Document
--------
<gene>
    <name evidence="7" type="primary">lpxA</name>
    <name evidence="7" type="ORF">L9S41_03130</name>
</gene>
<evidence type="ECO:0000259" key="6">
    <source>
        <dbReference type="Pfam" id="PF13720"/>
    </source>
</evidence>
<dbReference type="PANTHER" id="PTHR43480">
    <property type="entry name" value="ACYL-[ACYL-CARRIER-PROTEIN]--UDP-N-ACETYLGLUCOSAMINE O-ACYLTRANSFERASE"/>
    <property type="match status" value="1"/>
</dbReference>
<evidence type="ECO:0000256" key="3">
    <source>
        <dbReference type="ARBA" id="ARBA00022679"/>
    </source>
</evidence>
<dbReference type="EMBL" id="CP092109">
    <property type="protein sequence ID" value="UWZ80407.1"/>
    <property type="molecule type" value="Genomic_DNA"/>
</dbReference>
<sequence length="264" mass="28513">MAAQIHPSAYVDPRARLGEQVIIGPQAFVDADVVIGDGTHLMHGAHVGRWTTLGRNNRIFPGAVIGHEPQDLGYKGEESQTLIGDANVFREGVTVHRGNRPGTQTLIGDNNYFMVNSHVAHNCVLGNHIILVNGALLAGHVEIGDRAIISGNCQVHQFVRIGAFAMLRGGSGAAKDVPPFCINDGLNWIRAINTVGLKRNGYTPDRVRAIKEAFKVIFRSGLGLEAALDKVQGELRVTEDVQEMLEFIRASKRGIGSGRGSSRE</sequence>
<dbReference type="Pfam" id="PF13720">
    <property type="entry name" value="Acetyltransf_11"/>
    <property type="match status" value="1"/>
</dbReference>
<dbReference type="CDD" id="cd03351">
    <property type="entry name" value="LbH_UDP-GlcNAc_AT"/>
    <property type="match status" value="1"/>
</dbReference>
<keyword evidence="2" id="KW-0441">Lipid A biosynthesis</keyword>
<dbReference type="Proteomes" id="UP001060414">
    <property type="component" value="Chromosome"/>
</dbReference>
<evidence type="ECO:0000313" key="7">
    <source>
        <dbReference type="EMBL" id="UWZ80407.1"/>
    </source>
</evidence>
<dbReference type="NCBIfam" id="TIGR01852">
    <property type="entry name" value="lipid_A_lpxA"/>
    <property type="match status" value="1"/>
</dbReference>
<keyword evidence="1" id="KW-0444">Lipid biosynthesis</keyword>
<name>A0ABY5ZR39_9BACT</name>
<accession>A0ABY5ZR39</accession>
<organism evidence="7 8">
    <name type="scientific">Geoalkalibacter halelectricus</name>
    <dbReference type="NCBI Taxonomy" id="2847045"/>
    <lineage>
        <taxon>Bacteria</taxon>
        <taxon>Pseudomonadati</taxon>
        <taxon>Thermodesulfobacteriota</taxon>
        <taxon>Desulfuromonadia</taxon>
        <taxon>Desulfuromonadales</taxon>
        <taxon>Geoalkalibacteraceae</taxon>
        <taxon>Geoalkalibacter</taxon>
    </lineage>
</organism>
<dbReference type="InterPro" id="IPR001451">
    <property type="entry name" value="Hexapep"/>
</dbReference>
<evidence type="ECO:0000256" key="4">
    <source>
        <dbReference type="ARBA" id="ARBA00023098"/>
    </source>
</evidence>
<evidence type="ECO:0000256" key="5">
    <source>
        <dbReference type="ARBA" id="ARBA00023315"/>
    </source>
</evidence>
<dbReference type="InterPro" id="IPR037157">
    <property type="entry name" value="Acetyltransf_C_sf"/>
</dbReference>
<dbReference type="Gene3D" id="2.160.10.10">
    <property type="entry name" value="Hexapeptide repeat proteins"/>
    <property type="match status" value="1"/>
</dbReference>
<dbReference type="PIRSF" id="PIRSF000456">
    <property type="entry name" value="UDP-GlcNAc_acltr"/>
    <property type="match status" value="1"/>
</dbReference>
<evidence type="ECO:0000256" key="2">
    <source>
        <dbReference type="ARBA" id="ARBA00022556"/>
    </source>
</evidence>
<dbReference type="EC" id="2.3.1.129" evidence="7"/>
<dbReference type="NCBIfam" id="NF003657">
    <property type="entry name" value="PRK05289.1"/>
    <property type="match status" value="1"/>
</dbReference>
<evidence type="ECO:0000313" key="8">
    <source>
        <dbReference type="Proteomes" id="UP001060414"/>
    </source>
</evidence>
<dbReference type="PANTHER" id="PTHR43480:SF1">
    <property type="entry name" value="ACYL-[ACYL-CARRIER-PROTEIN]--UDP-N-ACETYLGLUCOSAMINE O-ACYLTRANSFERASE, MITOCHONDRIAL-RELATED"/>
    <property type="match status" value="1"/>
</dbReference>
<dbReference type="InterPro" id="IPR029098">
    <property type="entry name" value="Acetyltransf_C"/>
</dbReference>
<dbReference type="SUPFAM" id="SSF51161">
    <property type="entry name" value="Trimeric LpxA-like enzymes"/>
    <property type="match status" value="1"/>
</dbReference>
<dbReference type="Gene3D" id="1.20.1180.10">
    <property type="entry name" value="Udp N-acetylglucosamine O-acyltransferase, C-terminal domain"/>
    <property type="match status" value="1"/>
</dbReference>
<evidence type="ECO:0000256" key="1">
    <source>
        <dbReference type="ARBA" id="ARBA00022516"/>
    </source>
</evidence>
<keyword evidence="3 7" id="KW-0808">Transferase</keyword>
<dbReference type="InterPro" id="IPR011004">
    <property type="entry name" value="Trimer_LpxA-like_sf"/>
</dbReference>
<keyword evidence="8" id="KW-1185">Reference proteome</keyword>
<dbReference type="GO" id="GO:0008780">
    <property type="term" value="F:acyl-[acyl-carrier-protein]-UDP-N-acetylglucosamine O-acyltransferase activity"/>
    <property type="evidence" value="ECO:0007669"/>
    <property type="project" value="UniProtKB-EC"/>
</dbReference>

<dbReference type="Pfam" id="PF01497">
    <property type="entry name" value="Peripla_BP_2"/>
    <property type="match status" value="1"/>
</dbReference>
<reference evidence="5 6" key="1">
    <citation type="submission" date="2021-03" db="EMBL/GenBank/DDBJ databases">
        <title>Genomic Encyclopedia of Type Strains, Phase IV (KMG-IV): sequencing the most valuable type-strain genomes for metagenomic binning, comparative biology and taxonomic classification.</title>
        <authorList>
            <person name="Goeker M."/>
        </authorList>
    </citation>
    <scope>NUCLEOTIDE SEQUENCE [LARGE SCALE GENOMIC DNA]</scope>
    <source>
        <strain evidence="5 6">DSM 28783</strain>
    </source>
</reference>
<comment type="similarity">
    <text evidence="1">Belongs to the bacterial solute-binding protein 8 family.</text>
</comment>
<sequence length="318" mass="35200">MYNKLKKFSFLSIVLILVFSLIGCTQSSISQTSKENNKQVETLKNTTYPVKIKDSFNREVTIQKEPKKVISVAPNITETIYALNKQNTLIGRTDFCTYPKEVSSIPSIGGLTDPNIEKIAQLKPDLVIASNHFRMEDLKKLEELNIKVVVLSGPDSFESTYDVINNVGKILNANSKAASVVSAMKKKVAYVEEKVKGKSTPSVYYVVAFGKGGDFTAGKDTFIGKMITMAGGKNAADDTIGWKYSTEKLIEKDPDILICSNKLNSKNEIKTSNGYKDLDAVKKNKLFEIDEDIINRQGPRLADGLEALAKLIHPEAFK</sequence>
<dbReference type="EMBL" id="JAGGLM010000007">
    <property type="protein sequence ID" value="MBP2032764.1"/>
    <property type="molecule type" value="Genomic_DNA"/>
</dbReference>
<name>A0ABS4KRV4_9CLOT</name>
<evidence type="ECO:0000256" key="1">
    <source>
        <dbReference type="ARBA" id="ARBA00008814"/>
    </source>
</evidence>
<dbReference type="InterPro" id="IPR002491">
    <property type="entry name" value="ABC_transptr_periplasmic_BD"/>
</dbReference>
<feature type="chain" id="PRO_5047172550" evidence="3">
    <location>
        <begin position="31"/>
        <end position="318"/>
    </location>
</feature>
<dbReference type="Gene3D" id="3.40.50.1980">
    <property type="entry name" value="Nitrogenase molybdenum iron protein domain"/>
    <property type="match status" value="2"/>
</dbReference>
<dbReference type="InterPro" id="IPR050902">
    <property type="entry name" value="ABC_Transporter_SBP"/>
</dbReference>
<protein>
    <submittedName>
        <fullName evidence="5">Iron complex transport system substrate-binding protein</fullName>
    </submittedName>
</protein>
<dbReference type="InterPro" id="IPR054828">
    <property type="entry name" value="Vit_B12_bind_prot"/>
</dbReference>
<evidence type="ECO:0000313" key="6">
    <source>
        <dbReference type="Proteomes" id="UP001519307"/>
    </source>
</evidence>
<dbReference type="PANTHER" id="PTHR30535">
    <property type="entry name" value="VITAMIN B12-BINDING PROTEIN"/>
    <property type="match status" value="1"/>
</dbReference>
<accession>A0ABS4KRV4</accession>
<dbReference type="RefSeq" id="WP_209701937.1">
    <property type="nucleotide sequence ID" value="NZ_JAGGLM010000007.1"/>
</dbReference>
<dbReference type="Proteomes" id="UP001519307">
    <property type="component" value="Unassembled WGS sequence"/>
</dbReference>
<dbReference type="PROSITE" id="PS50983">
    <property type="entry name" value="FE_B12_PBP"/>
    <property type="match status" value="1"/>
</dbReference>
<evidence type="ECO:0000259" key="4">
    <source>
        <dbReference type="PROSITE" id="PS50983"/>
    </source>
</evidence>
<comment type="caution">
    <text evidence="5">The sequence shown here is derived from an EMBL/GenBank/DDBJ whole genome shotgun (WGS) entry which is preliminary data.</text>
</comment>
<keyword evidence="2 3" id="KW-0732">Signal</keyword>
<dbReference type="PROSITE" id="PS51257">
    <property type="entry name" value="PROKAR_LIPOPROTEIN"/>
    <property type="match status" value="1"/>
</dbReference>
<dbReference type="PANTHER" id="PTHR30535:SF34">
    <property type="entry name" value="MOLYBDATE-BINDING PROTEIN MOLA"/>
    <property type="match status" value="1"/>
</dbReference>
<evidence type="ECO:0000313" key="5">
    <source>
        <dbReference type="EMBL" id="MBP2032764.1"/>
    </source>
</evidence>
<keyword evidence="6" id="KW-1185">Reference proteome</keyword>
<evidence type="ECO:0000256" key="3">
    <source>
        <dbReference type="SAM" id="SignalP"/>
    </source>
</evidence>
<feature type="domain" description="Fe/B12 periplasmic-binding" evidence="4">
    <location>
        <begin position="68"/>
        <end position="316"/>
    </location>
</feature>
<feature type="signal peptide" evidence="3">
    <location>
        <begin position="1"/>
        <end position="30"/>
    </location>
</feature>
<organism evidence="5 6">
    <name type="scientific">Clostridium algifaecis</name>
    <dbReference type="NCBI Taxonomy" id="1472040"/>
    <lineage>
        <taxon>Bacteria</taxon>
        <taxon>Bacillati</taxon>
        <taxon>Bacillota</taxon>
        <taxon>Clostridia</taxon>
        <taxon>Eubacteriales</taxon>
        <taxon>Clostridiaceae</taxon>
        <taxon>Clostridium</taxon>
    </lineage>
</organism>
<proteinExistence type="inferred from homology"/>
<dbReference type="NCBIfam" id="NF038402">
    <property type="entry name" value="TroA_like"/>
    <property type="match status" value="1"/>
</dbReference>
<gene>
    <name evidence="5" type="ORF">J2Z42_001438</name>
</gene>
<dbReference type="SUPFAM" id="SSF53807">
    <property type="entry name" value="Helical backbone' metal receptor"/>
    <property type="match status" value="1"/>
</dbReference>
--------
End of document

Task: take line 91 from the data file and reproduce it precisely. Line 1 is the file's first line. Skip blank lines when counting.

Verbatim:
<dbReference type="NCBIfam" id="NF003657">